Fitting Into My Biracial Identity

By Jayda Fair

BlueshirtListening to my parents talk about how things were when they first met was difficult to hear, especially the name calling like ‘’swirl’’ or ‘’oreo.’’ It was not so much from family, but others on the outside looking in. Their thoughts were more vocal and opinions more harsh.

Interracial marriages may not work for everyone, but you shouldn’t look for love based on color. In my experience, growing up with a white father and a black mother, we got looked at differently based upon the fact I was mixed and there was a white man and a black women in a relationship. This made me look at life differently. Seeing other kids with caucasian parents, for a moment, I thought something was wrong with my family, because we got stared at so many times. But my parents always gave and showed love to me and my brother. So I knew that we were fine and that made it easier for me as I grew up.

According to the Pew Research Center based upon statistics from non-black adults, there is a shrinking number of people who are opposed to their close relatives marrying a black person — from 63 percent in 1990, to 14 percent in 2016.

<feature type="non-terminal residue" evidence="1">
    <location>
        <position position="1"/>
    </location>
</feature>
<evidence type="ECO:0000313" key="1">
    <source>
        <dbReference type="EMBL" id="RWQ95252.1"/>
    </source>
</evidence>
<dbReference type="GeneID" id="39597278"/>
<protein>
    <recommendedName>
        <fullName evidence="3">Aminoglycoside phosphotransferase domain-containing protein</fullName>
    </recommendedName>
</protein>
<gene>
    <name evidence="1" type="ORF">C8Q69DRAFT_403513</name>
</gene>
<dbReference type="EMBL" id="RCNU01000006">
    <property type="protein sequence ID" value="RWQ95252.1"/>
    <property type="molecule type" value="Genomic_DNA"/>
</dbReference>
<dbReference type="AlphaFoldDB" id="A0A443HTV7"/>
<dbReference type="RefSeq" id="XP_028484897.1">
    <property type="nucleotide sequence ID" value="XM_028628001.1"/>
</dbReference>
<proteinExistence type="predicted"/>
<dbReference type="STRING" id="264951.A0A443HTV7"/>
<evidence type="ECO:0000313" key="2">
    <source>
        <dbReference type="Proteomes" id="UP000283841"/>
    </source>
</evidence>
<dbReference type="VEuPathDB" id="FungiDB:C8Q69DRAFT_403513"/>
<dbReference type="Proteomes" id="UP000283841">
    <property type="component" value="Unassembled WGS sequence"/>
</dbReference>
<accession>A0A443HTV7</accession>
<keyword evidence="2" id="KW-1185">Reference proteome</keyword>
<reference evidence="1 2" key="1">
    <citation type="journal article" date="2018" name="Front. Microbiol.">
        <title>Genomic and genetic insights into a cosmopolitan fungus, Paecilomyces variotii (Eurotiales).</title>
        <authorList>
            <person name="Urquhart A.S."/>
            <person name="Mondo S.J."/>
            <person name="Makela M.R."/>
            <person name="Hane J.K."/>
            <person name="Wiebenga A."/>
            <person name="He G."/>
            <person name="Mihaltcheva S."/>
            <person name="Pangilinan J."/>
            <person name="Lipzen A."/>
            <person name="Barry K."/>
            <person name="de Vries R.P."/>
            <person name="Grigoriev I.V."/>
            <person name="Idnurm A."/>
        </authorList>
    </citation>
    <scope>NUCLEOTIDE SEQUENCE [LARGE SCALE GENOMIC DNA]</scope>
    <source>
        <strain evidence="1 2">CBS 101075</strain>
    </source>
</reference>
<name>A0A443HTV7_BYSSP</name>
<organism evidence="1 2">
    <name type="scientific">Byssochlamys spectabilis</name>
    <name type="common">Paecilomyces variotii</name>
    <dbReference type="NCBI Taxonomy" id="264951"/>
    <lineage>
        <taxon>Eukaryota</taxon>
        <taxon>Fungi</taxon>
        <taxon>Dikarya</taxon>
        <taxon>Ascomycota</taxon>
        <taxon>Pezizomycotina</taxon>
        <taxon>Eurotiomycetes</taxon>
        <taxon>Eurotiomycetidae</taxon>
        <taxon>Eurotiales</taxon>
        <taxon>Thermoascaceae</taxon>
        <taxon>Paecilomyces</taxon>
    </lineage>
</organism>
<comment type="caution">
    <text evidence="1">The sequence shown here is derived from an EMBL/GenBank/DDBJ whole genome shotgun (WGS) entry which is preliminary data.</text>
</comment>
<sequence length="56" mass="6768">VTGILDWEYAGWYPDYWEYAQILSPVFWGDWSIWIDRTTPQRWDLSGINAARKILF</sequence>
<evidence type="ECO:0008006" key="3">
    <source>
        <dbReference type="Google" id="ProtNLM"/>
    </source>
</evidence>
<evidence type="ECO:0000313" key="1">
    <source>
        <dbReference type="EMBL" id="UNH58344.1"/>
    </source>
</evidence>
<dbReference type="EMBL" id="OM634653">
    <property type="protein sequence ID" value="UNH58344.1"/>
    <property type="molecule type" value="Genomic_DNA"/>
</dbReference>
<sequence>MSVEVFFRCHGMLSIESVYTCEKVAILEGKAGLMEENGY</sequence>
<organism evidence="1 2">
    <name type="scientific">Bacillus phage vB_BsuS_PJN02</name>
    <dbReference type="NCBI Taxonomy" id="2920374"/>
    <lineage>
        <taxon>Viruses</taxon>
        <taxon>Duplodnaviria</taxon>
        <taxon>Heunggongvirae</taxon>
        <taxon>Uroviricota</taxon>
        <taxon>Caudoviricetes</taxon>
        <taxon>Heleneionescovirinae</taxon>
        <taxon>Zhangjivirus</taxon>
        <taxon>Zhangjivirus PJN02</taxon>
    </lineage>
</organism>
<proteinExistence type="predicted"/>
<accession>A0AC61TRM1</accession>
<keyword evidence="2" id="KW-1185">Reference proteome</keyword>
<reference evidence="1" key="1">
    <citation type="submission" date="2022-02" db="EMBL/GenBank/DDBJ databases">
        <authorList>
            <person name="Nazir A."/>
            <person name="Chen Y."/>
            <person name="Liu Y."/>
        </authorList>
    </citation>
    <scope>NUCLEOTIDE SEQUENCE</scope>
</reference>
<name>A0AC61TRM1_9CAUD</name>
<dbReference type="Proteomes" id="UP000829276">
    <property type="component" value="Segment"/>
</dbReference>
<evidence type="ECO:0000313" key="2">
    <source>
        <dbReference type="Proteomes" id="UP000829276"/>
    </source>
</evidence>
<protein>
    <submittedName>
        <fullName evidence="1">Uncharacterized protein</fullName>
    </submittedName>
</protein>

When I think about the people I come into contact with nowadays, whether that be friends and classmates or co-workers, I see evidence that interracial relationships and marriages are more common now than when I was younger.

Growing up being accepted as a “mixed kid” was difficult. People judged me on the way I looked, the the way my hair curled up, and how I did it. Going to school was the worst part. I got picked on every day because my father was white and my mother was black. It was different in other people’s lives, but normal in my life.  My parents, their marriage and relationship was all I knew growing up. Once I started school and realized that my family appeared different compared to some of my classmates, that is when the questions and stares came. Constant questions from classmates and peers like “What are you?” or “Are those your parents?” were followed by laughter after my answer.

Going out in public was tough, hearing the whispers and seeing the finger pointing and weird looks upsetting my family. Having curly hair, people automatically assumed I was Mexican and started speaking to me in Spanish, thinking that I would understand them. It was a constant feeling that I wasn’t accepted as a mixed kid and a struggle to love the skin I’m in.

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